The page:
Our daily editions ended December 31, 2013.

We’re evaluating the lessons from the past eighteen months and the current Evening Edition model. Thank you for your support.

Tuesday, December 24, 2013

Car Bomb Kills 13 in Mansoura

The city of Mansoura in the Nile Delta witnessed a massive explosion earlier today, which left 13 people dead and over 130 injured. Among the people killed were eight policeman. Egyptian government officials have been quick to blame the Muslim Brotherhood, who they say detonated the bomb or bombs as a retaliatory attack for events in August, when Egyptian security forces violently dispersed two major protest sit-ins and killed hundreds of protesters. The Muslim Brotherhood condemned the blast and denied any involvement. There is still disagreement over the cause of the blast: some officials have said that there were three bombs (two which exploded simultaneously) while another security source said that the source of the explosion came from a truck laden with explosives.

A Solution to Hepatitis C in Egypt?

Egypt has the highest number of people in the world suffering from Hepatitis C, but a better way to treat the disease may be on the way. Most Egyptian patients suffer from genotype 4 Hepatitis C, and scientists have reported that a combination of new drugs may be the ticket to managing and possibly eradicating this disease, which can lead to cirrhosis of the liver, liver cancer, and death. In 2008 almost 10 percent of the population was infected with Hepatitis C. The FDA approved a combination of two new drugs which are said to be very effective and have little to no side effects, but Egyptians may have to wait until April to be able to purchase them.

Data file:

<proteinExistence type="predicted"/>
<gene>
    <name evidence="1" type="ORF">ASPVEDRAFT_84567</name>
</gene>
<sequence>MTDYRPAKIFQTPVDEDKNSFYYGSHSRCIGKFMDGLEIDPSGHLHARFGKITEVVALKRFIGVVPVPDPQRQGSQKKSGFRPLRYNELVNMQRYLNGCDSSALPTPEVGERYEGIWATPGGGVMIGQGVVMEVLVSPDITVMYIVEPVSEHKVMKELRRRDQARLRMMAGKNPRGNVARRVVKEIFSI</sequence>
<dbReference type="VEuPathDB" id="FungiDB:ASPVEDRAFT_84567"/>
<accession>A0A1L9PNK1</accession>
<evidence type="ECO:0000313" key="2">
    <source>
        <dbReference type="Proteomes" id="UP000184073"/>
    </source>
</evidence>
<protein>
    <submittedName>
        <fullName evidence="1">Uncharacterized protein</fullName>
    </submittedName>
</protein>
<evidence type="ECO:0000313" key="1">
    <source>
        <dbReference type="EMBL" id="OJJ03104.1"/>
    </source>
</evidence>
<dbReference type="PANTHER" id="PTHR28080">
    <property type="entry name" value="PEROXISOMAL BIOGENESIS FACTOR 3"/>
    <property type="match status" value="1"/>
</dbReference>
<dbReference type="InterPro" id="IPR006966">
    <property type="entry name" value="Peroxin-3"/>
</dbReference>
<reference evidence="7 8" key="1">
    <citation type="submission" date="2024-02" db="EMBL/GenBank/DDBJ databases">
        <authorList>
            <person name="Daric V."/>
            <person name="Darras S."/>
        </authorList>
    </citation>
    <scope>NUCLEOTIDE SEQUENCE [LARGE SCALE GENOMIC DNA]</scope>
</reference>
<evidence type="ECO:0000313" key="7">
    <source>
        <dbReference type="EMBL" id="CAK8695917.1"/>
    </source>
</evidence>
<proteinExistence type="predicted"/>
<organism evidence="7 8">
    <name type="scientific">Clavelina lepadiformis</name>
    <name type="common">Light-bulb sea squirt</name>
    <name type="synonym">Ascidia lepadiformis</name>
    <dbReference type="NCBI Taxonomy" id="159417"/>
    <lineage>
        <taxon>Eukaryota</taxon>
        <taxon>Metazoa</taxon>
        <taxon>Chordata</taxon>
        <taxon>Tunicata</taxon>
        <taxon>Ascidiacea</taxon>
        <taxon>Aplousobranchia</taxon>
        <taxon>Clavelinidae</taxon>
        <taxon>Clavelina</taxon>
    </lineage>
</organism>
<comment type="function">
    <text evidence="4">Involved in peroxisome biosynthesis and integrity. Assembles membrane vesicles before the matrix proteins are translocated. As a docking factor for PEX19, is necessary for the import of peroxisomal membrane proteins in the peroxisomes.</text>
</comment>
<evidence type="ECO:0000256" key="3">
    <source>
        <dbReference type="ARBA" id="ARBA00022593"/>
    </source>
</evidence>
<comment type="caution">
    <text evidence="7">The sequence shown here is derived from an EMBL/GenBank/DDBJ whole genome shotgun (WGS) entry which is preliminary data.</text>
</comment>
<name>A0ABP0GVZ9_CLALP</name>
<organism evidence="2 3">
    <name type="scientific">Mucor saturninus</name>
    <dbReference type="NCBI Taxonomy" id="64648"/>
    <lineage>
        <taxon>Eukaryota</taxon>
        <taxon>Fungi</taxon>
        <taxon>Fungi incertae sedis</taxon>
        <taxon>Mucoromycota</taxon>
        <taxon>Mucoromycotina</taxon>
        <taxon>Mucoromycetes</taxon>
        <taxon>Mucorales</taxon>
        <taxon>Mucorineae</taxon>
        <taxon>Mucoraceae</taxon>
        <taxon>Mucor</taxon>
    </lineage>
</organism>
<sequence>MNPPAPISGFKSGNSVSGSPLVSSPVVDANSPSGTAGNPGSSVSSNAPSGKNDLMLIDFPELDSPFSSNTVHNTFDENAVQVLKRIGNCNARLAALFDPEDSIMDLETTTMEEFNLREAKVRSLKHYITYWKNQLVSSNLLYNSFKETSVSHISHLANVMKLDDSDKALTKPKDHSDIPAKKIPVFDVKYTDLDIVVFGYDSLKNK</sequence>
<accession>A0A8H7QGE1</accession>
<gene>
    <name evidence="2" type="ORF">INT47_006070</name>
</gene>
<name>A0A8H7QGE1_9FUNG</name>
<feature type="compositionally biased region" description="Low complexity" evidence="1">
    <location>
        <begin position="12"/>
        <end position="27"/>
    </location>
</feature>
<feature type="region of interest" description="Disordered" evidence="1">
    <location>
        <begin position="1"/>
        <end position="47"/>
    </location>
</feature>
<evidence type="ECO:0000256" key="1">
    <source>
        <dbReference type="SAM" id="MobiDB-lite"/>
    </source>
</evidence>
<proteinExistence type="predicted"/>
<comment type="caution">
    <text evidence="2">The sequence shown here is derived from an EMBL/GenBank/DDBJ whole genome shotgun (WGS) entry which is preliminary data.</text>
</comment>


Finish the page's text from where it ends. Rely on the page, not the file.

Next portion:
Egypt Among the Worst Countries for Jailing Journalists

According to a recent report by the Committee to Protect Journalists, Egypt is one of the top ten worst countries in the world for its propensity to put journalists behind bars. 2012 and 2013 were the two worst years on record, because the state imprisoned 211 and 232 journalists, respectively. A journalist with Al Jazeera, Abdullah al-Shami, recently started a hunger strike along with 322 other prisoners to protest the terrible conditions of their cells. Al-Shami has been held in pre-trial detention since mid-August, when he was arrested during the army’s crackdown on protest encampments; his detention was just extended another 45 days.

First Women to Head Doctor’s Union

Mona Mina, a pediatrician, activist, and founding member of the advocacy group ‘Doctors Without Rights’ was elected the head of the Doctor’s Union in Egypt. Mina, who participated in the Tahrir Square protests in 2011 and was beaten for trying to treat protesters, is the first woman to hold the position. During her campaign, she promised to fight for patient’s rights, including the right to not be turned away from hospitals for severe or critical injuries. Mina also promised to institute a partial strike in January to pressure the government to meet “the demands of doctors.” According to Egypt Independent, Egypt’s healthcare budget is less than 1 percent of the global average.

South Sudan Ethnic Killings

The conflict in South Sudan between forces loyal to the former vice president and state security forces is ongoing, and new evidence is emerging that the fighting is breaking down over ethnic lines. More than 200 people from one ethnic group, the Nuer, were apparently targeted and shot by state security forces, and members of the Dinka are targeting and attacking the Nuer. Over 500 people have been killed and more than 80,000 have been displaced since the conflict began last week.

Share on Twitter    Share on Facebook